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When English speaking children enter language immersion programs in this country they typically find that their teacher speaks to them in a language they don’t understand between 50% and 100% of the day. Immersion teachers use a variety of techniques, most notably exaggerated speaking styles and animated body language, to make themselves understood. About half of the class are native English speakers, and it’s not uncommon for students to hear English spoken in the halls by parents, other teachers, and school administrators. English-speaking immersion students know they are learning a second language at school and that their native language dominates everywhere else.
It is common to compare English speaking students’ experience in an immersion program to that of an immigrant thrust into an English-only classroom, but the comparison does not hold up. An immersion teacher’s job is to get the students to understand the language so that they can also teach the content—math, reading, social studies—as effectively as possible. Mainstream teachers were hired and trained to teach content in English, not to teach English as a second language. Whereas my kids’ teachers could make up their own language and effectively use it to teach math concepts, mainstream English teachers teach, by and large, from an assumption of fluency.
When most non-English-speaking immigrant children come to the US and enroll in school, they are simply placed in a mainstream English classroom, and English is spoken all day and everywhere. They may find common language peers in their same situation, and it’s likely those kids will stick together whenever possible rather than integrate with their English-speaking classmates. This type of instruction has been dubbed “submersion” because it is akin to pushing people into water without teaching them to swim.
Unfortunately, submersion instruction happens all over the world and is one of the main reasons heritage languages such as those spoken by Native Americans and minority tribes elsewhere are dying out altogether. Children may eventually become literate in the dominant language, but not in their mother tongue. In fact, depending on circumstances, they may lose their native language altogether, thereby losing ties with their family and culture and never having the benefit of full linguistic proficiency that comes with native fluency.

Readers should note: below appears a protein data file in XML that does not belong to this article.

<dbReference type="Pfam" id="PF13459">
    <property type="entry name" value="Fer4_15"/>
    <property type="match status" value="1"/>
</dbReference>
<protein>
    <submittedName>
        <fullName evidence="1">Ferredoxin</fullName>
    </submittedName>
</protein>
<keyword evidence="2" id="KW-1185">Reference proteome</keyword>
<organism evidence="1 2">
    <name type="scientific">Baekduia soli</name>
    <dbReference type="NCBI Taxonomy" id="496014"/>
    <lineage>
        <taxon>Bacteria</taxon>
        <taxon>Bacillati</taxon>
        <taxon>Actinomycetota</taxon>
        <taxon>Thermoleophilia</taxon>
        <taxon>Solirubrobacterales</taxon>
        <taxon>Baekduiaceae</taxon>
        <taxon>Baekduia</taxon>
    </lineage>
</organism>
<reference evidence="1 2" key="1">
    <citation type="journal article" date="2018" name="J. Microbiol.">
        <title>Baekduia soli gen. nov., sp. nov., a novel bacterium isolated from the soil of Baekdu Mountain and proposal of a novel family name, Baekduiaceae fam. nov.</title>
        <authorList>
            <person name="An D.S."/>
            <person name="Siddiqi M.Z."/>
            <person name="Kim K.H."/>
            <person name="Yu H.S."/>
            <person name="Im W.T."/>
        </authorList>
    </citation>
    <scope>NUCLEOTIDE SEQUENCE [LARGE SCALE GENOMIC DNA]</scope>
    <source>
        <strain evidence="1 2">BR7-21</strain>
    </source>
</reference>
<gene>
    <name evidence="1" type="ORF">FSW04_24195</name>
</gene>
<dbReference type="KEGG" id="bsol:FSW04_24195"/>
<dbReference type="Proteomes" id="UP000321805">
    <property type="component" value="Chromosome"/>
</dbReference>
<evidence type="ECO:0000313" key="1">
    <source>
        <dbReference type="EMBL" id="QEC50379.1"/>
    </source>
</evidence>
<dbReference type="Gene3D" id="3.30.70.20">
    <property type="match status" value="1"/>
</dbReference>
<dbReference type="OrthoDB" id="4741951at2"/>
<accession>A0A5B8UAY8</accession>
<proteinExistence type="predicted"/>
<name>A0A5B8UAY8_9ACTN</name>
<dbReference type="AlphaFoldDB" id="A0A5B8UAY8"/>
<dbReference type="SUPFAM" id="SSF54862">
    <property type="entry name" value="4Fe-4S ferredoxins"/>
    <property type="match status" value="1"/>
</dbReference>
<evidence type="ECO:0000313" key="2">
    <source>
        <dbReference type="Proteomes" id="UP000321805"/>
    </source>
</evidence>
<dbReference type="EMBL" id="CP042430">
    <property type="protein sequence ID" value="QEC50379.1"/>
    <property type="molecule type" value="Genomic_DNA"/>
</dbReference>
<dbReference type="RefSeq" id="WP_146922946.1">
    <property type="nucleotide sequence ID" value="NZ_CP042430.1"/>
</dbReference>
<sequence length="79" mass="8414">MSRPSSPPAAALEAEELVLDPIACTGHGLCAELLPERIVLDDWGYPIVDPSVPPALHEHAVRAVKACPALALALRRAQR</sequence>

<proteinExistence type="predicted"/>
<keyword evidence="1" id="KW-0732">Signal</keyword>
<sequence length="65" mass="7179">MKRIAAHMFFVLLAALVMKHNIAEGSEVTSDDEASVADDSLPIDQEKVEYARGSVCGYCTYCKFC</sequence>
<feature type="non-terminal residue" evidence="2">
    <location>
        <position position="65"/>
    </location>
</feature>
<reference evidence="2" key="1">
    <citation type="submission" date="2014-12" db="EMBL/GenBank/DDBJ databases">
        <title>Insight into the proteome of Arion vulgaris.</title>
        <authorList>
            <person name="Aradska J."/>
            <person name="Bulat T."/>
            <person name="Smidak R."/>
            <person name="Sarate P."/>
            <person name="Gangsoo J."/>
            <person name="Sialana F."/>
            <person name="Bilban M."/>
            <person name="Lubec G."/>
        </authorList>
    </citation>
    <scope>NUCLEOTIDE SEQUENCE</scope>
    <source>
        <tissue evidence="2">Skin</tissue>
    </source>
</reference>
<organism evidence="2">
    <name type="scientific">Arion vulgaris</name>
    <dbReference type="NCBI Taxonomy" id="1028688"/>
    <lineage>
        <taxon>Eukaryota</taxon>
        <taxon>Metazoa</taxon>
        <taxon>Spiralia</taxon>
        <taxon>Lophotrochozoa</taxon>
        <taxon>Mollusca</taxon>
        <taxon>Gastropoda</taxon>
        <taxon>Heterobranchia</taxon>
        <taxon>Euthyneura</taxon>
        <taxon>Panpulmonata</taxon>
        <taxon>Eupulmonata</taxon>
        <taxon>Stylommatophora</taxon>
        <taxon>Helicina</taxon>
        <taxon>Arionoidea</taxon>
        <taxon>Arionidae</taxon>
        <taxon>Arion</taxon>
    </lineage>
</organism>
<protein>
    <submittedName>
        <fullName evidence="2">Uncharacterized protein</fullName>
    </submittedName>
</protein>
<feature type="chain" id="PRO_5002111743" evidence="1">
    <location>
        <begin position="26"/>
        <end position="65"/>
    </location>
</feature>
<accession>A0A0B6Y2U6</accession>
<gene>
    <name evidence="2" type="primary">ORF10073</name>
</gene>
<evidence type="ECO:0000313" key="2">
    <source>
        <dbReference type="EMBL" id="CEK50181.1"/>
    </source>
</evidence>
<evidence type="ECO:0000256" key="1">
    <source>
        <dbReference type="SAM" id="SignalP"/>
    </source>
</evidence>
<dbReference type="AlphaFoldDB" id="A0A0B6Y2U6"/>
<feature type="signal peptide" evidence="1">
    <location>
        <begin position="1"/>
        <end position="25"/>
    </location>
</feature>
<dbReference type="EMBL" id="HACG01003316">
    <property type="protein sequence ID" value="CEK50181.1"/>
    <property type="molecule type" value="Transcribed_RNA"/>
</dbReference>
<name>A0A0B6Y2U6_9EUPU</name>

Of course many talented mainstream English teachers do their best to reach every student (and do so with success) regardless of their own formal training and experience, but even the most sensitive, well-intentioned teacher may fall into habits borne of teaching in an all-English environment. In a monolingual environment, for instance, there is nothing wrong with lecturing with one’s back to the class while writing on the whiteboard, but such practices cannot help ELLs get up to speed either in language or academic subjects. By the time these students get a handle on the dominant language, they are often so far behind in the content that achieving academic proficiency has become a formidable struggle.
Two-way immersion programs, when implemented properly, create bilingual students from distinct native language backgrounds. ELLs do not receive specialized or remedial instruction (unless it is otherwise indicated, in the case of learning disabilities, for example). Both English language instruction and content instruction in English are increased as the students progress, and the dominant language, English, is supported in commerce, the media, and in the community at large. Native English speakers enrolled in immersion do not suffer from a lack of guidance in the use of their mother tongue. Indeed, both ELLs and native English speakers tend to outpace their peers in monolingual programs before middle school.